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Always leary, am I, when non-clinicians start openly penning generalized advice (beyond dealing with biscuits that won't rise or resistant scuff marks) to people with problems that could be potentially serious or life-threatening--we don't need to look very far to see the inherent problems with such an approach. But after listening, I report that Miss Sugar is wise enough to always advise some medicine with her spoonful of sugar, and for the most part, in her essay-esque responses, directs her sweet peas toward professional counsel/support if needed. Miss Sugar is indeed wise, as well as compassionate and poetic. (*Strayed does have life-experience, obvious in her book Wild.)
This is an interesting mix -- author/advice columnist, novel/inspirational stories -- but just plugging it in and listening doesn't do it justice. In large doses the stream of advice-hidden-in-a-story becomes repetitive and more about the writer and creative writing than the problem. And with so many prose-filled personal stories, you begin to feel like this columnist not only yearns for the life of a novelist (funny thing), but also lived a life manufactured specifically for recalling and expending advice, which sometimes translates as too convenient, and unbelievable. [Imagine the hint-rich Heloise advising you.."I know mahogany can be problematic, and I'm sorry you have to deal with that hard and unfair fact, I also once owned a stubborn credenza... with a flowing perfect arc, move your cloud-like, lemon-scented cloth with the graceful grain of the wood on your credenza, becoming one with the oiled glistening panel of life recorded in those mahogany rings..." you get it.] But, Miss Sugar seems to pull up, just when you think she is going to drown the question in the reflective pool of her own life, and return to advising.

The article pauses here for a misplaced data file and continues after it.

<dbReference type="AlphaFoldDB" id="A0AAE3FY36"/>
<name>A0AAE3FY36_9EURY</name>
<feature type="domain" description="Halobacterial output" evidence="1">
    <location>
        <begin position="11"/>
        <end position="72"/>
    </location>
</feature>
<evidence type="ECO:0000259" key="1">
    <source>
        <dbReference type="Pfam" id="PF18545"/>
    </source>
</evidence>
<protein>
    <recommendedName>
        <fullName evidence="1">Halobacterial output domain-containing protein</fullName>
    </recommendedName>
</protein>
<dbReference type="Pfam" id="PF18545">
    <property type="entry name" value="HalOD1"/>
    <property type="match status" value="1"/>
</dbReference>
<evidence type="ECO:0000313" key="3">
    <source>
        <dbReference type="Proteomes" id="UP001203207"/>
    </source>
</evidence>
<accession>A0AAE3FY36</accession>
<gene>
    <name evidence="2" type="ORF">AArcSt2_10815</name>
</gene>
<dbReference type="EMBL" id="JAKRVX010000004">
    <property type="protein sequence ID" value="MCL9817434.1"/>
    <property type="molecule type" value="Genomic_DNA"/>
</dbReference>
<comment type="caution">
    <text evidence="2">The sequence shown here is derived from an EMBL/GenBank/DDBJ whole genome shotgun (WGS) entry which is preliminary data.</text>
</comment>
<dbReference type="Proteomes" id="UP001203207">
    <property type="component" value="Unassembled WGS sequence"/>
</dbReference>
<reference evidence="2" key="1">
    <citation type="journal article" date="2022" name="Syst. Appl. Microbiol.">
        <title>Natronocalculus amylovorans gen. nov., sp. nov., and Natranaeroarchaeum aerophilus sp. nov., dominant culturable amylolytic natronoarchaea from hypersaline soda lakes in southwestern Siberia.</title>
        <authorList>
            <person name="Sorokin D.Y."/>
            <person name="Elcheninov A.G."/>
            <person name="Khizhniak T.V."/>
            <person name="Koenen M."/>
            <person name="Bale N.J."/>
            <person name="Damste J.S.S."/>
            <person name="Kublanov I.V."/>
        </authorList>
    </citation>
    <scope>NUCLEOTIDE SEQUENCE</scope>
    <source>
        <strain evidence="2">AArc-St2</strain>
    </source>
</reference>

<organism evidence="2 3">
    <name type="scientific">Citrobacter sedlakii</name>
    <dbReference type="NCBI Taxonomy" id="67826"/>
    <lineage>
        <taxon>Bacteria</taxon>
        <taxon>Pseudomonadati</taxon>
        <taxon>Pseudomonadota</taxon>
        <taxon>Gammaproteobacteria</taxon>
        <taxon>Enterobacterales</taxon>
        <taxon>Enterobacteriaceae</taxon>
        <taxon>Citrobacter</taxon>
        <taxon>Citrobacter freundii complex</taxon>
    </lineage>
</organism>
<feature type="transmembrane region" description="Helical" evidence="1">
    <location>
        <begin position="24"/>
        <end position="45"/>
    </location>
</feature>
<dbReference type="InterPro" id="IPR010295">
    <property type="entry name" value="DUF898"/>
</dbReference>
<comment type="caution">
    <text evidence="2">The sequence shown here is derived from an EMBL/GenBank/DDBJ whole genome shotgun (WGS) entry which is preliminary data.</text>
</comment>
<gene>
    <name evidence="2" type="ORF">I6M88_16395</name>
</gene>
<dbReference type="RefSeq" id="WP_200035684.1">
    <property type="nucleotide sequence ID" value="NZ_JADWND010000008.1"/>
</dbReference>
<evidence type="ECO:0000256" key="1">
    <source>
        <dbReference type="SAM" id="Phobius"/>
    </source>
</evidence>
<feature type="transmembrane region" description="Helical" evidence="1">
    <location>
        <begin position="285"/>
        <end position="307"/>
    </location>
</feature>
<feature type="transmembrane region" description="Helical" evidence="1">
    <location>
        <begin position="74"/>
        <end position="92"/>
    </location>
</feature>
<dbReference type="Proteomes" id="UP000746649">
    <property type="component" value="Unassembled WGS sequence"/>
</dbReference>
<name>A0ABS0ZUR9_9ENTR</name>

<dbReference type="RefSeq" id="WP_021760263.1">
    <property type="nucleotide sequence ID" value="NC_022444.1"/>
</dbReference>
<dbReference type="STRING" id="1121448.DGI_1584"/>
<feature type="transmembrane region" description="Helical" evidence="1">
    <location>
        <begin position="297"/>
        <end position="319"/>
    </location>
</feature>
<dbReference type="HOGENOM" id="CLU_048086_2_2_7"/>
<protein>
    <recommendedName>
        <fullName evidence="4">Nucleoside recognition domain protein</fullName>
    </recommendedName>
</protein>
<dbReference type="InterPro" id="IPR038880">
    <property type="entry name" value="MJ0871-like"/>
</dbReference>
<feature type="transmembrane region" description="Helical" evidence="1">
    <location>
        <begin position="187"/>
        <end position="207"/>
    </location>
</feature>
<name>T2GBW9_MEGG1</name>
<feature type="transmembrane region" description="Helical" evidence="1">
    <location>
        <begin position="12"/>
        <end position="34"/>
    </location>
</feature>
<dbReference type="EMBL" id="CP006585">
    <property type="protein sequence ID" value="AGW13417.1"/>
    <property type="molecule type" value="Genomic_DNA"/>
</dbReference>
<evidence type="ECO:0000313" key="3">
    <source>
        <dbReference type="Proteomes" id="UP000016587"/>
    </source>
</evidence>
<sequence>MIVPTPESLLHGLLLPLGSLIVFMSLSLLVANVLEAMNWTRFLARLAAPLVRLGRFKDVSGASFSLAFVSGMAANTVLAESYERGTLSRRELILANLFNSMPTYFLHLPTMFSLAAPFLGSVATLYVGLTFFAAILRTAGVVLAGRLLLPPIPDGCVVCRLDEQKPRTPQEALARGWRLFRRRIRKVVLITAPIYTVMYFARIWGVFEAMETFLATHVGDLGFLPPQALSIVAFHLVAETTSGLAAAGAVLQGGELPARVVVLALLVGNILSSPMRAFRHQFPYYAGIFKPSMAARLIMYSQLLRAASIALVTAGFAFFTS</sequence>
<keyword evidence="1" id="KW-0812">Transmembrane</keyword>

On the positive side, is the positive! Strayed is a good writer, and she uses those skills to be both entertaining and inspirational. Often in this book you will pick up some sparkling gems of wisdom. I was impressed with her good-karma emphasis on not only being a better person, but hoping for better for those around you, getting the whole team across the finish line. This would be a great book to pick up every day and read a passage, also a nice gift. Strayed does a good job narrating; I liked her voice work better here than on Wild. She still has that rock-hard edginess and no problem with dropping the F, or kicking pity-partiers off their asses--be prepared for some hard hitting--but nothing below the belt. Worthwhile listen; suggested enjoying in bits rather than one long session. (Another great pick up from this book...The Rumpus! A nice on-line magazine I intend on checking out more often, including the Miss Sugar column.)
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What did you love best about Tiny Beautiful Things?
As a long-time reader of the column, I loved hearing it spoken out loud, as I have heard it in my head while reading it. I loved the flow of each Q&A section and how as the book goes on, a cohesiveness comes through of the similarity of our human needs and desires.
What did you like best about this story?
The stories from Cheryl Strayed's life that she inserts in her responses that sometimes feel like they are completely out of left field, but eventually come full circle with clear intent. This is probably her best trait as an advice columnist that she can bring herself and her own experiences into the fold without overshadowing the original question or the asker's dilemma.
What about Cheryl Strayed and Steve Almond (intro) ’s performance did you like?
I did not particularly care for Steve Almond's performance, although I liked the intro itself. His delivery was drab and had a slightly cloying tone which did nothing for me. Strayed's performance is really quite good and the evenness of her tone produces a zen-like effect which allows one to become engrossed in each word. However, I wish she would have occasionally produced some variation in delivery depending on the dynamic of the question and the sentiment behind the answer. It got a bit "samey".
If you were to make a film of this book, what would be the tag line be?
You are human and you need to be loved, just like everyone else does.
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